Date: Sep 14th to Oct 24th
AroundSpace Gallery is proud to present overseas artist Masaru Takanashi's first solo exhibition in China, Reshaping, which showcases eighteen pieces of three-dimensional installation work made of one type of Chinese scholars' rocks, the Lingbi Stone.
The origin of collecting Chinese scholars' rock is hard to trace, although it started to appear in historic documents, literature and paintings in the Tang Dynasty; the authentication standards and the aesthetics criteria of scholars' rock was established in the Song Dynasty. The first comprehensive study of scholars' rock, Yunlin Shipu (Yunlin Rock Catalog), was published in in the. early 12th century. It ranked Lingbi Stone high among all types of Chinese scholars' rocks, because Lingbi was associated with the description of "sounding stones that [seem to] float near the bank of Si (Si Bing Fu Qing)" mentioned in Shang Shu (Classic of Documents), which not only gained Lingbi legitimacy in mainstream culture, but also made it the most appealing collectible to the elite. Therefore Lingbi Stone has been considered as the symbol of Confucian ritual, the desktop decoration of the elites' study and the passage that links the literati's inner mind and the cosmos, but never as an individual artwork to be appreciated in its own right.
Mr. Masaru Takanashi is an expert in Chinese scholars' rock. With the knowledge of scholars' rock's thousand-year history, he has published a number of studies and catalogs on the topic. In his Classical Chinese Stones, he thoroughly explored and meticulously discussed the scholars' rocks' shape and texture, original production locations, aesthetics styles, text and image documentation, as well as the technic details such as the carving and coloring process and the making of the stand. However, Takanashi did not let scholarly research work limit his artistic creativity or cloud his judgment. What he has found is that after the Song Dynasty, the development of Chinese scholars' rock stalled in both aesthetical appreciation and technical studies. The strong, sometimes stubborn conventional and inherited tastes became burdens and obstacles that constrained artists' creativity and imagination. Takanashi is not satisfied with the status of Chinese scholars' rock in today's world. Having a deep understanding of its Chinese culture context, he turned to western contemporary art, especially contemporary sculpture for reference and inspiration. He has studied the role stones played in the art of Henry Moore, Constantin Brancusi and Isamu Noguchi, and created a unique body of works that is impossible to categorize by traditional medium, which we called stone works.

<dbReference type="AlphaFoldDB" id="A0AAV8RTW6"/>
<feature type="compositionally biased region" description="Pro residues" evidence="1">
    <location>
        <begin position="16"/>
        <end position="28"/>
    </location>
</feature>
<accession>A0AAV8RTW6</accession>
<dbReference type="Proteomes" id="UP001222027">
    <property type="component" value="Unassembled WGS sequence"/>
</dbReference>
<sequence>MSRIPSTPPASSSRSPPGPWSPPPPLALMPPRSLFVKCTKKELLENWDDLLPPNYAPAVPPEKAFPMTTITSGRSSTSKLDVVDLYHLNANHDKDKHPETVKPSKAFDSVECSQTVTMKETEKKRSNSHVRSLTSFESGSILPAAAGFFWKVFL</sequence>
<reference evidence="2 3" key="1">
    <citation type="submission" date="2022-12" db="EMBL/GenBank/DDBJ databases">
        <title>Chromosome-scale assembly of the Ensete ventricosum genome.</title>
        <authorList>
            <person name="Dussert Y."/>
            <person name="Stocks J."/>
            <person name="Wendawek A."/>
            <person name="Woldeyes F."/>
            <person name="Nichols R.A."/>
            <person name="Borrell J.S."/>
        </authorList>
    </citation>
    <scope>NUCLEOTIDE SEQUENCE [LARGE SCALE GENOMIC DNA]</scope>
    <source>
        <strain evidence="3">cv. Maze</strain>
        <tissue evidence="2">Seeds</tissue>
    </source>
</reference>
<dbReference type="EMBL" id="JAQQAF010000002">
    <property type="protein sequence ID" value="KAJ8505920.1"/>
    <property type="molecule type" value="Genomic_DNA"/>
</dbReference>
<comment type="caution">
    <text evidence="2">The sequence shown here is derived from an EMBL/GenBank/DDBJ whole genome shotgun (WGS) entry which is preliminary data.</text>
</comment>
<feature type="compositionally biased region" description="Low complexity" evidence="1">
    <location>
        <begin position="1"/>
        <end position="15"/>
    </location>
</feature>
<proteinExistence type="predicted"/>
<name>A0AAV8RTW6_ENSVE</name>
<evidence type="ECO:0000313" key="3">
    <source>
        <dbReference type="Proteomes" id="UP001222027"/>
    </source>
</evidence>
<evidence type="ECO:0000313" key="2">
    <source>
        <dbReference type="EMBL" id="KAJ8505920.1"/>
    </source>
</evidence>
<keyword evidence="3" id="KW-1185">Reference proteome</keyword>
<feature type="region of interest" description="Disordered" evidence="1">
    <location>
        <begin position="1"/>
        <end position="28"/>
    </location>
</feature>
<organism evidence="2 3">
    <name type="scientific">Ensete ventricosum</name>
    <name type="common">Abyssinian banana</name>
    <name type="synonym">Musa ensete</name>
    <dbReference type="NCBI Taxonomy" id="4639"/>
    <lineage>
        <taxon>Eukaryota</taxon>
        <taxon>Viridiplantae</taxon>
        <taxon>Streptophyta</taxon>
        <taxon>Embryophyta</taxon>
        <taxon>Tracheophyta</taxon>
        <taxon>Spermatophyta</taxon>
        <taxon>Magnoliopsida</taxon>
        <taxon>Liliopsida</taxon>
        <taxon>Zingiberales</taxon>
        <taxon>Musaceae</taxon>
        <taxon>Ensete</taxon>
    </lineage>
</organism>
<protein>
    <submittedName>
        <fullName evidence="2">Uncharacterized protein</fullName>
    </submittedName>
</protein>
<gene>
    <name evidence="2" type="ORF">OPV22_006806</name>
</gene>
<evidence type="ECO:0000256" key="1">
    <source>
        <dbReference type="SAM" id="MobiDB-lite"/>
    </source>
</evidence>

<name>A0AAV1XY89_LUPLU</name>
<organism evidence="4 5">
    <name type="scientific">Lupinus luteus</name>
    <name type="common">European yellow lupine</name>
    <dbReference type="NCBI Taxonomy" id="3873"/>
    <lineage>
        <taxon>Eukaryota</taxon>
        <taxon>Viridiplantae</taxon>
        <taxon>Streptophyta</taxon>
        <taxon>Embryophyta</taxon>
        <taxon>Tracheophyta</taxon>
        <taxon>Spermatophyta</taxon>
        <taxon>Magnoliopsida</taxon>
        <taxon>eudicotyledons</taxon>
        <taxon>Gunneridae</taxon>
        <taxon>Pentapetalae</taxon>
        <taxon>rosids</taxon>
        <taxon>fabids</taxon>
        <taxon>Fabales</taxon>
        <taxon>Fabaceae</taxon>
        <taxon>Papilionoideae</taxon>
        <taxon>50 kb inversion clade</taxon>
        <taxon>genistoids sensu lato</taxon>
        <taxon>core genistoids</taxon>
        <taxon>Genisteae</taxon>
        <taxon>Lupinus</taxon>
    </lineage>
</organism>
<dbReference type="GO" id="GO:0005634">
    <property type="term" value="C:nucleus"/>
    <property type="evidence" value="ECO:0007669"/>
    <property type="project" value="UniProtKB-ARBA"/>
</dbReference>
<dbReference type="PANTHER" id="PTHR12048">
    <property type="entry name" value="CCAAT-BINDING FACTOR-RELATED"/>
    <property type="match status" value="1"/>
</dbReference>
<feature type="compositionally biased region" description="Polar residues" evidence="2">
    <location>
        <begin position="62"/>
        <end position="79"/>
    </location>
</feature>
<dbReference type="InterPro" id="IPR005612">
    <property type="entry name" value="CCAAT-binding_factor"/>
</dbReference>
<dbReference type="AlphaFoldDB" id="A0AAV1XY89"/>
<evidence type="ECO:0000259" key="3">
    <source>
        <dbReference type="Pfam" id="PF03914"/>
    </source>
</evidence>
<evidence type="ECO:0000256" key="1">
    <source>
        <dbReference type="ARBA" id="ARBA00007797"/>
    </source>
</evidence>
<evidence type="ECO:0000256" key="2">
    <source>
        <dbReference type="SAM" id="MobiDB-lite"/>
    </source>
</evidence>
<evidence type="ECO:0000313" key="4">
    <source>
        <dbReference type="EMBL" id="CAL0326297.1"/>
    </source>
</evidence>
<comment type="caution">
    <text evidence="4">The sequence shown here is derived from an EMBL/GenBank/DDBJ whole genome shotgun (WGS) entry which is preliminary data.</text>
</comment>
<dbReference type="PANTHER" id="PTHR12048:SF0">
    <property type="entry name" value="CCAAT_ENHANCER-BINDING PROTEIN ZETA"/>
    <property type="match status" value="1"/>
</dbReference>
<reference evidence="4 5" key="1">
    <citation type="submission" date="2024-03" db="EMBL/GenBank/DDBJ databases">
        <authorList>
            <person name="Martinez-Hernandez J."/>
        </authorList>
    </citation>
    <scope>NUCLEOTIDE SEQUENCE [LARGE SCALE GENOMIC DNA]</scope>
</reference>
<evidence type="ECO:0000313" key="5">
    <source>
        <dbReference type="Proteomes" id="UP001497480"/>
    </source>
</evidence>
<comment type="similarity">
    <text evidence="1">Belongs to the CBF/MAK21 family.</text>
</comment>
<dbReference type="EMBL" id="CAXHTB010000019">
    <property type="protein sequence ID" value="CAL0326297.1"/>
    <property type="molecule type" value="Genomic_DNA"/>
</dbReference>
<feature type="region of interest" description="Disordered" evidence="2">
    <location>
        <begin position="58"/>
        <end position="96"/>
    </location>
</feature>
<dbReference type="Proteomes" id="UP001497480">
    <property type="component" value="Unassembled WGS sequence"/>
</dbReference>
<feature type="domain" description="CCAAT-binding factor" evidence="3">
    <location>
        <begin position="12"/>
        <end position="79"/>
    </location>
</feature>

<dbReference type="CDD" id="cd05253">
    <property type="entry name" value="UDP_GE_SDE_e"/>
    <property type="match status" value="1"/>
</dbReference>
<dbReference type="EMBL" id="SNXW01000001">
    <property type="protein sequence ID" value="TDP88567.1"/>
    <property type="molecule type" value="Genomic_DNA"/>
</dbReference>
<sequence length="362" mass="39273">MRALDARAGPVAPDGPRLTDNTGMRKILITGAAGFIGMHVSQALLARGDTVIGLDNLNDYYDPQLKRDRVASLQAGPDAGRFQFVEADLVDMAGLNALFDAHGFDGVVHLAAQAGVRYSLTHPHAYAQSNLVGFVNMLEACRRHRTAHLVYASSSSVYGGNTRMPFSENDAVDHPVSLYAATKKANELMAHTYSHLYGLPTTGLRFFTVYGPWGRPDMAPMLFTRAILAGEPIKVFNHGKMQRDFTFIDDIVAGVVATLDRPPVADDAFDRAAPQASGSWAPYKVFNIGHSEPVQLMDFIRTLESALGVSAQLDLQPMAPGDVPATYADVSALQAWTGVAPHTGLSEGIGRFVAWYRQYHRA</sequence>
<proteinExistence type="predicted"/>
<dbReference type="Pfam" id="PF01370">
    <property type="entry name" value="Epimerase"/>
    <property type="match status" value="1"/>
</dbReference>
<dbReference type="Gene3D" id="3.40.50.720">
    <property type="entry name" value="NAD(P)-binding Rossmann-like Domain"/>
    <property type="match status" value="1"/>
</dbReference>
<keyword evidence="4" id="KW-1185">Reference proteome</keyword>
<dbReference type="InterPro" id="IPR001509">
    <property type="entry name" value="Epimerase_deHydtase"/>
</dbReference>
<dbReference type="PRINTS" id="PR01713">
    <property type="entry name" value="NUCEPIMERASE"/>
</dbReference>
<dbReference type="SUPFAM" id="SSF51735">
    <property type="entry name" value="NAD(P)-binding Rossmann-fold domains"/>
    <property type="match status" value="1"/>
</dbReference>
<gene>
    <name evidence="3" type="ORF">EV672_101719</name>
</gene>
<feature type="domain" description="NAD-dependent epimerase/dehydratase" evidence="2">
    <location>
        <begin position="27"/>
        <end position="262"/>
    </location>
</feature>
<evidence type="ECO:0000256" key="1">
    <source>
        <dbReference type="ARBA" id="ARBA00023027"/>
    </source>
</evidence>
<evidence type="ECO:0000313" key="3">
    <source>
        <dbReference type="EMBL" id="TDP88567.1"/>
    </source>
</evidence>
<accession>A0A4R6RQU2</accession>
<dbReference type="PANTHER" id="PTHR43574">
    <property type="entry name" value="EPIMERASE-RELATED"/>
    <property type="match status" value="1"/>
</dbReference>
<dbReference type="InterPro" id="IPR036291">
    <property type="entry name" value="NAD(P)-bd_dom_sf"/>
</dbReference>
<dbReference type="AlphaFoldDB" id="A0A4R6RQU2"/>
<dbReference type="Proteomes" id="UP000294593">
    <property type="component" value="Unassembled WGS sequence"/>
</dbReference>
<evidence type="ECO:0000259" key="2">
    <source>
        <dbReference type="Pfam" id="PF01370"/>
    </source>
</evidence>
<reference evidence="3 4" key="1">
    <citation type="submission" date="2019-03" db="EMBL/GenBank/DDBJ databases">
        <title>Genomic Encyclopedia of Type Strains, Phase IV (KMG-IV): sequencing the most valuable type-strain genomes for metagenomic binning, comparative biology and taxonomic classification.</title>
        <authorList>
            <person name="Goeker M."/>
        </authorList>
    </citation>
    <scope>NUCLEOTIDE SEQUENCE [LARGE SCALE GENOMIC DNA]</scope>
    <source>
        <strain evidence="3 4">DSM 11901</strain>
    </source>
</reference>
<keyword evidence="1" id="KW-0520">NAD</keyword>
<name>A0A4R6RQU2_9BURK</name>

The success of an artwork is primarily defined by its creator's artistic choice and judgment. In Masaru Takanashi's stone works, he altered each stone's shape, texture and volume by applying a bald "one cut" on a material that has existed for thousands of years. His cut made these Lingbi Stones contemporary artworks with strong individual style, which also reminds viewers of the decisive "one cut" (or several cuts) Italian artist Lucio Fontana applied on his canvas. Here presented, the 2008 No. 001 completely changed the stone's original shape with two new smooth surfaces created by the artist; another piece, the only yellow Lingbi Stone included in this show, was cut open entirely. While its original configuration and texture was disturbed, its openness and accessibility was displayed to the audience. These Lingbi Stones became various different artworks under Takanashi's work. The artist did not shrine them as natural treasures, but treated them as an artist's medium with bold ideas and decisive cuts. He used smooth surfaces and geometric lines to replace natural furrows and grooves, and shifted the traditional focus on natural hollows and perforations to the pursuit of volume and tension in space. In doing so, Takanashi made these ancient scholars' rocks alive and relevant in a contemporary context.
Although precious Lingbi Stone has its nature beauty, it is the artist's intervention that consciously constructs and creates beauty in art history. In these works, Masaru Takanashi broke the convention "admiring the nature" that guided the appreciation of Chinese scholars' rock for centuries, and reshaped the contemporary audience's appreciation of Lingbi Stone. What he truly tried to reshape is the habit of appreciating art, to free Chinese audiences from the conventional and stagnant habit of appreciating scholars' rock and to enable them appreciate contemporary art properly and to embrace the zeitgeist of our time, which is also what we try to promote at AroundSpace Gallery.